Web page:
Editor's note: Reading history through colored glasses


5.1.12 History. His Story. history. We can only ever see the past through the convex lens of the present, one of the truths of epistemology and existence, that, to be frank, is too often ignored. I just finished a book by Alasdair Maclean in which he explores the loss of Scottish Highland culture and his own roots. It’s not sentimental and in his epilogue, written from a grubby Glasgow suburb, he says, “It may be–or I feel that it may be in my more despondent moments–that our unconscious chooses neighborhoods for us as it chooses marriage partners, matching people to bricks with a merciless accuracy no computer could rival.”

When I first read those lines, I thought of them as poetic and melancholic, but as they seeped in, I realized they were both much more troubling and possibly redemptive. At any rate, his words are absolutely related to our inability to see out from under ourselves. Let me explain. I interviewed the aboriginal artist Vernon Ah Kee for this issue, and in one exchange, we talked about the conflict between indigenous people’s own historical accounts and those of the academy. White people, he said, will always tell some kind of story about arriving at the promised land. The paper this week also includes an interview with Sissy Spacek, in which she talks about the way actors appropriate lives and roll them into their own, and a review of the film Marley, which adds complexity to the biography of a world hero who coined the phrase “One Love,” but also adhered to Rastafarian beliefs. Confronted with a Colonialist teaching system that insisted rum runner, slave trader, and pirate Henry Morgan was a founding father, the Rastafarians countered with a version of history that was equally preposterous, tracing Ethiopian dictator Haile Selassie to Jesus Christ and King Solomon.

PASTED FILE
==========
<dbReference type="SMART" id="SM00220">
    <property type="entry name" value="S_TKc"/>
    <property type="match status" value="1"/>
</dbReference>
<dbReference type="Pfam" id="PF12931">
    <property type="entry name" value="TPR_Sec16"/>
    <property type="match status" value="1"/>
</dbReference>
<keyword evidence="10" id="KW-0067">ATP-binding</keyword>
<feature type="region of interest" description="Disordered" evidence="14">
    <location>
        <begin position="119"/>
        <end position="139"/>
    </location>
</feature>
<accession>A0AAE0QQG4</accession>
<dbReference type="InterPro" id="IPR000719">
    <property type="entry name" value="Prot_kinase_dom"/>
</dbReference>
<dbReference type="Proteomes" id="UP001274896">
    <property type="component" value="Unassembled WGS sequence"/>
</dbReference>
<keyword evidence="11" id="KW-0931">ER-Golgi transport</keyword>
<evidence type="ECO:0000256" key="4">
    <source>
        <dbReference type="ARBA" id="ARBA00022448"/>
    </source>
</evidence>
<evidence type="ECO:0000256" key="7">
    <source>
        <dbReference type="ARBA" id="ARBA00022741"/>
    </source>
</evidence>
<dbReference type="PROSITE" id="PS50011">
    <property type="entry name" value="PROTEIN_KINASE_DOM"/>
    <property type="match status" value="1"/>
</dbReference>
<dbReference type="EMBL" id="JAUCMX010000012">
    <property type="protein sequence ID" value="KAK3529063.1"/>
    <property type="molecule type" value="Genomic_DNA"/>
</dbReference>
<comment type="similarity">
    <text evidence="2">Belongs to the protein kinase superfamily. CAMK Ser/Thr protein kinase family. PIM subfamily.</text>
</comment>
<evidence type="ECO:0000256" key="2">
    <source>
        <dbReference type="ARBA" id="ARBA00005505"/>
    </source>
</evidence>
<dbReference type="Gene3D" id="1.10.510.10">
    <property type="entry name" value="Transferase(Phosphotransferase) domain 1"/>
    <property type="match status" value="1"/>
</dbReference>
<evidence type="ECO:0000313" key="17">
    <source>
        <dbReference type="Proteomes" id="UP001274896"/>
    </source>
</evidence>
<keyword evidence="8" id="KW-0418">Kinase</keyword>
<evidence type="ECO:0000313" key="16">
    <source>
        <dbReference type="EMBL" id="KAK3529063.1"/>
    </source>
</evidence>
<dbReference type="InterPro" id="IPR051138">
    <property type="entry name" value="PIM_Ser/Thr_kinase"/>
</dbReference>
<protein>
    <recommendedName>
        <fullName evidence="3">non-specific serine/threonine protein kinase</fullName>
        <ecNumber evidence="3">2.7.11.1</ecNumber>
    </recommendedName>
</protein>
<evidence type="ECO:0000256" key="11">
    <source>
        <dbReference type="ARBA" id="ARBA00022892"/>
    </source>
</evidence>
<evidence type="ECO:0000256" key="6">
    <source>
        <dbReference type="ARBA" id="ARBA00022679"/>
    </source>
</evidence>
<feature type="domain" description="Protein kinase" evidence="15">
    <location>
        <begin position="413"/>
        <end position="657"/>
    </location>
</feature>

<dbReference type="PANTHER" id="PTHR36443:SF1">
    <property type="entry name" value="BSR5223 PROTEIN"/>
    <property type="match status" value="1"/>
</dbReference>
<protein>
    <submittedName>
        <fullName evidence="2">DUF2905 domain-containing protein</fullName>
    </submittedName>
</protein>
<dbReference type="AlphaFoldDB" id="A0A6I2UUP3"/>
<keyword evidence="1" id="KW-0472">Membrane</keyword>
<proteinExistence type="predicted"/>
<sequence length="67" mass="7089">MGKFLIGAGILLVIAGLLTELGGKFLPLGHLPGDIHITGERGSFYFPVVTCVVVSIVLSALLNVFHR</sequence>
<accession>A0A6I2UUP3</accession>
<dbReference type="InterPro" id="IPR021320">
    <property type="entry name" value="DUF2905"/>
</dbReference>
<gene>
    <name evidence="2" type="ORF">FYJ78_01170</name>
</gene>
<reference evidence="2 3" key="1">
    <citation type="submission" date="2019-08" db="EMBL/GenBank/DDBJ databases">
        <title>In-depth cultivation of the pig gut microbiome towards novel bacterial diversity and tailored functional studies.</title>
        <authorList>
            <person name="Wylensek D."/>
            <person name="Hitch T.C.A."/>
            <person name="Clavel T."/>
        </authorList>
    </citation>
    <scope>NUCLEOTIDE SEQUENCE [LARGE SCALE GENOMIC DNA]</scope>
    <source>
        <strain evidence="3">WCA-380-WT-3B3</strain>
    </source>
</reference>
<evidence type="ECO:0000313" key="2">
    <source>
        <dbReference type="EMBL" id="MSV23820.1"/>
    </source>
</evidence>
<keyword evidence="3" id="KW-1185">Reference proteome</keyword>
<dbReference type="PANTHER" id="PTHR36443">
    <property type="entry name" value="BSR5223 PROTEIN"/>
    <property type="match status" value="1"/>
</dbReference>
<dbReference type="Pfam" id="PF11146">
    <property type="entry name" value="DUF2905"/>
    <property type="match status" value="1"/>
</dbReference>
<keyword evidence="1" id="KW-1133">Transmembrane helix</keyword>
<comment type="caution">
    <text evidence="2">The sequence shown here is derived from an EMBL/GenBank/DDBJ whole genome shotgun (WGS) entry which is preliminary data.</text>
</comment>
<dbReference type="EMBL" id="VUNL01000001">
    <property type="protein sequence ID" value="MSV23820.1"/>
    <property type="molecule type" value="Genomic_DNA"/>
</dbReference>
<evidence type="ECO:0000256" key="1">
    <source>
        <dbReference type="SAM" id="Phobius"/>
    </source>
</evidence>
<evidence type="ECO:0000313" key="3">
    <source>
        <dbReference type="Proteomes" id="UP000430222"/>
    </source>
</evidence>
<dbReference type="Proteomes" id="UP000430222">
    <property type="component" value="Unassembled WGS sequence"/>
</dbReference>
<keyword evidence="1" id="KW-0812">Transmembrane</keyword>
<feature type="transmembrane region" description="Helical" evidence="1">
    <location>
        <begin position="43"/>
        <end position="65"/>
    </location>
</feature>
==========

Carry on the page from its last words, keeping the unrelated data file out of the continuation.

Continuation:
This week’s feature is the first in a series of historical musings on Charlottesville, penned by J. Tobias Beard, as our contribution to the city’s 250th anniversary. You’re in a canoe running downriver. Fix your eyes on a precise point on the bank. Pass it on.–Giles Morris